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Cecal perforation

A rare complication of a ventriculoperitoneal shunt

Czajka, Gregory, MPAS, PA-C, DFAAPA; Kreminski, Halley, PA-C

Journal of the American Academy of PAs: September 2018 - Volume 31 - Issue 9 - p 28–31
doi: 10.1097/01.JAA.0000541481.16493.d1
Case Report

ABSTRACT Hydrocephalus can be the result of an infection, obstruction, impaired reabsorption of cerebrospinal fluid (CSF), or an abnormal increase in CSF. Ventriculoperitoneal (VP) shunting is the gold standard treatment for hydrocephalus despite its high rate of complications, including catheter obstruction and infection. Spontaneous cecal perforation by a VP shunt is extremely rare. Headache or subtle change in personality may indicate a VP shunt infection. Early recognition of the infection is critical for optimal patient outcomes.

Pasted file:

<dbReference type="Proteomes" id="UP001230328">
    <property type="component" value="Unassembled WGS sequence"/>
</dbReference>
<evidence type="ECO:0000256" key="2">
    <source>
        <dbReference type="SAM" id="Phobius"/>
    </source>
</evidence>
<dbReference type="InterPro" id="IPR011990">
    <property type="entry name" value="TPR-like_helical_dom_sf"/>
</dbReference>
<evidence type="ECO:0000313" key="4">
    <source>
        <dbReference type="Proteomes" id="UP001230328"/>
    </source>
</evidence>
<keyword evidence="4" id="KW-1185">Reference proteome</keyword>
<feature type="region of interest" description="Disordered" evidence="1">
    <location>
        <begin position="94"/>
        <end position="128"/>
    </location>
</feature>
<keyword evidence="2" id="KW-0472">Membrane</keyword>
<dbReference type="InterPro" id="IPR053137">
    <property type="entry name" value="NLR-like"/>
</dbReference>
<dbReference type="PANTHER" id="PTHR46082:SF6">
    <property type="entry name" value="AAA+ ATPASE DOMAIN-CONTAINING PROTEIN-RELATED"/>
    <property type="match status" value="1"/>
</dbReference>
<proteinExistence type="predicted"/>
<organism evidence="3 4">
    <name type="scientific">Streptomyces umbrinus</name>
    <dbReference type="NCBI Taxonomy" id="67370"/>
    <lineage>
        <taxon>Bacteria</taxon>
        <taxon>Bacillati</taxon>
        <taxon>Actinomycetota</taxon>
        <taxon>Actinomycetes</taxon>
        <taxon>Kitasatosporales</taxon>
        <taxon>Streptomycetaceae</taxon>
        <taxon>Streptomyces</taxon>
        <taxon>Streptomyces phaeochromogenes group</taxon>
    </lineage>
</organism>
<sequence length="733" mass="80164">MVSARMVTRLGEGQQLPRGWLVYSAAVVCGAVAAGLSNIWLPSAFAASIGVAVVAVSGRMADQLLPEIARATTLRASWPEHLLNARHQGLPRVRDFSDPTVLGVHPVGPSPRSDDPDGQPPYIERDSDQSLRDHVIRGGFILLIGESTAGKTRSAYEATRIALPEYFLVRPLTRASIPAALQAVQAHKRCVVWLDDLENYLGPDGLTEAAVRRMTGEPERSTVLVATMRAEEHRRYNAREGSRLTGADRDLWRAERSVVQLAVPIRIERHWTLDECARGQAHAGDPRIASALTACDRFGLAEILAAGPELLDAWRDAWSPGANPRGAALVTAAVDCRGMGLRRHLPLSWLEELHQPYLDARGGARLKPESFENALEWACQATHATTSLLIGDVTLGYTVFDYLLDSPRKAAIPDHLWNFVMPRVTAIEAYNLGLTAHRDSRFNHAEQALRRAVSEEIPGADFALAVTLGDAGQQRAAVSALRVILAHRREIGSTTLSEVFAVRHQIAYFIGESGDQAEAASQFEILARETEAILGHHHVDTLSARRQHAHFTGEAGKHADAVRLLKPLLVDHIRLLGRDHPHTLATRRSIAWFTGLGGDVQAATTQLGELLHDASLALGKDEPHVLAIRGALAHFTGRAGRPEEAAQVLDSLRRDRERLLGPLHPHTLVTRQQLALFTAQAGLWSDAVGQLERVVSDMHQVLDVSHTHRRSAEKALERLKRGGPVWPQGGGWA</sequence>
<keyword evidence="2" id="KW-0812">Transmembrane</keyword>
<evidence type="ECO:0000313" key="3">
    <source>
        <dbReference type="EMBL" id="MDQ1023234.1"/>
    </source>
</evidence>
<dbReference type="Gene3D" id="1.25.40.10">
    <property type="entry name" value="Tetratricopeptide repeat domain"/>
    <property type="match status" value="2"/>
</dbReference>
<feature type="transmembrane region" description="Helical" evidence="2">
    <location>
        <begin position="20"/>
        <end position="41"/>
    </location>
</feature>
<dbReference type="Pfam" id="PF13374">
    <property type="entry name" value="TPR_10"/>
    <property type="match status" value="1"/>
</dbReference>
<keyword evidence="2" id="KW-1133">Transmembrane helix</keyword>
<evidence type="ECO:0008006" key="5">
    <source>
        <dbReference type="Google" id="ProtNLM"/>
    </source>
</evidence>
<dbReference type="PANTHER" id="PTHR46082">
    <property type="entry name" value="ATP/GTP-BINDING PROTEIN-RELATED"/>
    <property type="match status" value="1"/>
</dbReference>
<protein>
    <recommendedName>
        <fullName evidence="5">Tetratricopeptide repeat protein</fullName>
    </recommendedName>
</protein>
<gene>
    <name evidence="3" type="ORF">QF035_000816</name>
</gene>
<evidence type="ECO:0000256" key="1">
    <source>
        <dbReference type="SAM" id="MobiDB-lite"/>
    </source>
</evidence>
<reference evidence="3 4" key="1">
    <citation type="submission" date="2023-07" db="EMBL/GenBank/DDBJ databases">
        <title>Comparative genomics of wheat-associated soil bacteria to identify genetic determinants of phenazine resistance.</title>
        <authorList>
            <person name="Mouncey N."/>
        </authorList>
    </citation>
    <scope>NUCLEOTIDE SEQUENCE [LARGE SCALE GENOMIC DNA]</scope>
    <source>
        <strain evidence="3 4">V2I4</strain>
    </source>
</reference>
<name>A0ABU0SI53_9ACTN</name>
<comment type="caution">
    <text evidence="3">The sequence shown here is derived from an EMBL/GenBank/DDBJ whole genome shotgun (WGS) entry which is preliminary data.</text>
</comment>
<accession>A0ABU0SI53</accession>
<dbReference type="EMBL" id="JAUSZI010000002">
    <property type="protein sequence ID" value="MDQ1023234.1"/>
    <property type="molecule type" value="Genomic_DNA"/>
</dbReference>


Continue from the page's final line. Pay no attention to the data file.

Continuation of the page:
Gregory Czajka is an assistant professor in the PA program at Daemen College in Amherst, N.Y. At the time this article was written, Halley Kreminski was a student in the PA program at Daemen College. She now practices with Buffalo (N.Y.) Neurosurgery Group. The authors have disclosed no potential conflicts of interest, financial or otherwise.

Copyright © 2018 American Academy of Physician Assistants
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